Brolly Best Practices

How Communication Between Providers can Help Improve Services

We have all heard it before, communication is key. Whether at home, in the classroom, between adults, or with students – good communication skills are foundational to strong relationships.

It plays out all the time in schools. In one classroom a student is thriving. Across the hall they are falling asleep, and upstairs they are being removed for bad behavior. Administrators, teachers and providers can help alleviate these issues by taking the time to be diligent in their communications.

Here are four ways communication between providers can help improve services.

Progress chart and row example with benchmarks

1. Understand which strategies are effective

With Brolly, users have visibility into the notes put in by other educators who work with the student (if this setting is turned on). This transparency helps educators gain insights into what strategies were implemented by a colleague. They can also understand how the student responded based on the progress toward their goal.

Providers can quickly identify when a student is seeing success with a certain approach. Then, they may decide to use a similar strategy when it’s their time to work with a student.  Providers can offer more meaningful services when they know how a student learns best. Ultimately, they can better support the student in reaching their goals.

2. See progress toward goals in real time

Case managers may not be aware of a student’s progress until the annual IEP meeting. With Brolly, they can check on the status of their students’ goals and see how they are performing on benchmark assessments. Case managers can better prepare for IEP meetings with students, parents, and other stakeholders. They can also check in with students and providers and have data-driven conversations.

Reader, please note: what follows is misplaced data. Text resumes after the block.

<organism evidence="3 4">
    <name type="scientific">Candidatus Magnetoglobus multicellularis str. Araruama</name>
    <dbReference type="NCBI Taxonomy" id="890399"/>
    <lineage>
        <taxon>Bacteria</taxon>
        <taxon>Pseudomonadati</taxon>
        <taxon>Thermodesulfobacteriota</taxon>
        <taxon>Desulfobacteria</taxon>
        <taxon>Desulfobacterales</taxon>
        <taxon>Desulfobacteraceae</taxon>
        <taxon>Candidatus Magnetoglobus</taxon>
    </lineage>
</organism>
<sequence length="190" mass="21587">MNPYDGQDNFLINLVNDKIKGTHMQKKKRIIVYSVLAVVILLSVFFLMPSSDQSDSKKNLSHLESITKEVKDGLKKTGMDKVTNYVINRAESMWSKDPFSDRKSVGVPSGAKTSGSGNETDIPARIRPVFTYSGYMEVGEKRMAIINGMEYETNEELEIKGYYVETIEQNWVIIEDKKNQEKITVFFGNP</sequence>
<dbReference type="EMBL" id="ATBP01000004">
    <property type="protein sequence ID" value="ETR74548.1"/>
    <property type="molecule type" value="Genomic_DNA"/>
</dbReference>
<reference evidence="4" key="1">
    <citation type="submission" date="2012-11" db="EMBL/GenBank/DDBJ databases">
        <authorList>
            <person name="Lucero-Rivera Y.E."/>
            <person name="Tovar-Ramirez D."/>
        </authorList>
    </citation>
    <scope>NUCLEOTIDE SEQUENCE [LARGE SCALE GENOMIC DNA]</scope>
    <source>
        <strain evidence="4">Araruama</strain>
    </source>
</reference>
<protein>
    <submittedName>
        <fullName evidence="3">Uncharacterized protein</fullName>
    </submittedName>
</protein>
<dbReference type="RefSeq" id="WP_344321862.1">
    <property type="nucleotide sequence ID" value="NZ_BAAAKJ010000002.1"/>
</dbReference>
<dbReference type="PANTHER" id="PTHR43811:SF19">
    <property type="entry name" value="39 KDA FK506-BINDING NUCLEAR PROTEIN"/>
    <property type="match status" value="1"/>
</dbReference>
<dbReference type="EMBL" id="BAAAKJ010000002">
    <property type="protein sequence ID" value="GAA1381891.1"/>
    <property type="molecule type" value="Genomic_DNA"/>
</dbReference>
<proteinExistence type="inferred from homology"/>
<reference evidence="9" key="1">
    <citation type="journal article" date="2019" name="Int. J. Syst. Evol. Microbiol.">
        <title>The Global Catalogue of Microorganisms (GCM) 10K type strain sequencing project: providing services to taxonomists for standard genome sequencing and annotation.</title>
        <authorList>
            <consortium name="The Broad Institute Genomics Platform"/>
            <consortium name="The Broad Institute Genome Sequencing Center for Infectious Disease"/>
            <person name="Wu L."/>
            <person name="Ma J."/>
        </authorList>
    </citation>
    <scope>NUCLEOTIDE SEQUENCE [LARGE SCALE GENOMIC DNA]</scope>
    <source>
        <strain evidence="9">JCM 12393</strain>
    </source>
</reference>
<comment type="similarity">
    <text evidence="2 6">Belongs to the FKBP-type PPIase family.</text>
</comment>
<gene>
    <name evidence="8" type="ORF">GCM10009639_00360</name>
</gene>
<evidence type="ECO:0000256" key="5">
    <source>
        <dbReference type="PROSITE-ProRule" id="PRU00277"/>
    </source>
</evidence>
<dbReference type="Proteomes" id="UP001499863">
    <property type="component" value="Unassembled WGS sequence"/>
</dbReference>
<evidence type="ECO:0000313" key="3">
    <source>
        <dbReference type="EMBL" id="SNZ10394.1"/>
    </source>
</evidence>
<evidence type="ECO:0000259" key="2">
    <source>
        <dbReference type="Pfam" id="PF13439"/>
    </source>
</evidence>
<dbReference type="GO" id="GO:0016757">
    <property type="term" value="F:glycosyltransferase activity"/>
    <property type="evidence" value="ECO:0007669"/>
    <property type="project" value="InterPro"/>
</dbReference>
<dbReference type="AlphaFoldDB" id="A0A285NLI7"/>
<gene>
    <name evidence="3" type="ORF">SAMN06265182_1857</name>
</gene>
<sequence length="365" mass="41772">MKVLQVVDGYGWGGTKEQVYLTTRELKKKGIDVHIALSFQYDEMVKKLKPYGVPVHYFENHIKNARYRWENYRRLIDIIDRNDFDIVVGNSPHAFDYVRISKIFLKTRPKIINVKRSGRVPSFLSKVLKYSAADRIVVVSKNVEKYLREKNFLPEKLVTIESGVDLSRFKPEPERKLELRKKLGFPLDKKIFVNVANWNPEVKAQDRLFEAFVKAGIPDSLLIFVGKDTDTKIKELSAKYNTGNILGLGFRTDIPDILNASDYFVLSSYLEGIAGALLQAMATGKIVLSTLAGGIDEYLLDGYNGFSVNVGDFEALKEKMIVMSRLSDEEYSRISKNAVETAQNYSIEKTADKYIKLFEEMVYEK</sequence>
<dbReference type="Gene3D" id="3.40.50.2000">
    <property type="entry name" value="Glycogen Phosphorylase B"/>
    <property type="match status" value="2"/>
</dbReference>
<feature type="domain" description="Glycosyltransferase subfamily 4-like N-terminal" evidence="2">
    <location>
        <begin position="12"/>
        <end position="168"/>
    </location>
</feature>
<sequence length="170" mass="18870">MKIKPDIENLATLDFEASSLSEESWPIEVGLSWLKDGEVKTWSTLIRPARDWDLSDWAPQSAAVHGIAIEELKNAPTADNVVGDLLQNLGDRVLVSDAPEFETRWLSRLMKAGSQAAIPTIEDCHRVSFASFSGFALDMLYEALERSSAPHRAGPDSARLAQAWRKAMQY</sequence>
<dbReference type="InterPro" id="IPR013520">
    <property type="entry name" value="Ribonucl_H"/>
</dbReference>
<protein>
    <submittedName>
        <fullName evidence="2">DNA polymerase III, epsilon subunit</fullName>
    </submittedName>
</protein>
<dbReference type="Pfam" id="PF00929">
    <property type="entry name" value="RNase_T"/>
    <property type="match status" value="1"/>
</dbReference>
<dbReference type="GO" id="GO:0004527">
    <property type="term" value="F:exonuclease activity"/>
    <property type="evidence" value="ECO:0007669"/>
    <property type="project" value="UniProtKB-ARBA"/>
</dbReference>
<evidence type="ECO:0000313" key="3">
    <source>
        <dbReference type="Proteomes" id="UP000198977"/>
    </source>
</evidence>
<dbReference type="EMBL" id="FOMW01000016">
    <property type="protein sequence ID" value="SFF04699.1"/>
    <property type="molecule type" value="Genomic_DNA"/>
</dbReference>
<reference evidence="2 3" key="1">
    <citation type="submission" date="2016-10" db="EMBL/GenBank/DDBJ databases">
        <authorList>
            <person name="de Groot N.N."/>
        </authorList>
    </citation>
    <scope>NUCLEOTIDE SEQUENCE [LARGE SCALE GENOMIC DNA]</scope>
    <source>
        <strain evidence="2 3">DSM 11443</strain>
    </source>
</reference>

These mini meetings have the potential to get a student back on track if they are behind on meeting a goal or celebrate them for meeting their goals. Either way, it can turn into a meaningful conversation with a positive outcome.

3. Recognize when external circumstances are affecting schoolwork

You may have students that are not performing well because their minds are flooded with problems they are facing outside of school. If a provider is privy to this information, they can leave a note in the app so that other providers can be aware of student needs and circumstances. 

 

Person submitting service log

A little goes a long way in knowing how to treat and respond to a student who may be going through a difficult time. Knowing about a student’s unique situation can improve a teacher’s approach when providing services, thus increasing the efficacy of the program.

4. Understand when absences are affecting progress

Just as unique circumstances can affect a student’s ability to learn, so can absences. With Brolly’s absence tracking, staff can see if student missed service minutes. They may decide a reteach is necessary if the student missed the chance to learn the material. Teachers and providers can also detect patterns or excessive absences. They can determine if there is a bigger issue surrounding the student and make the appropriate resources available.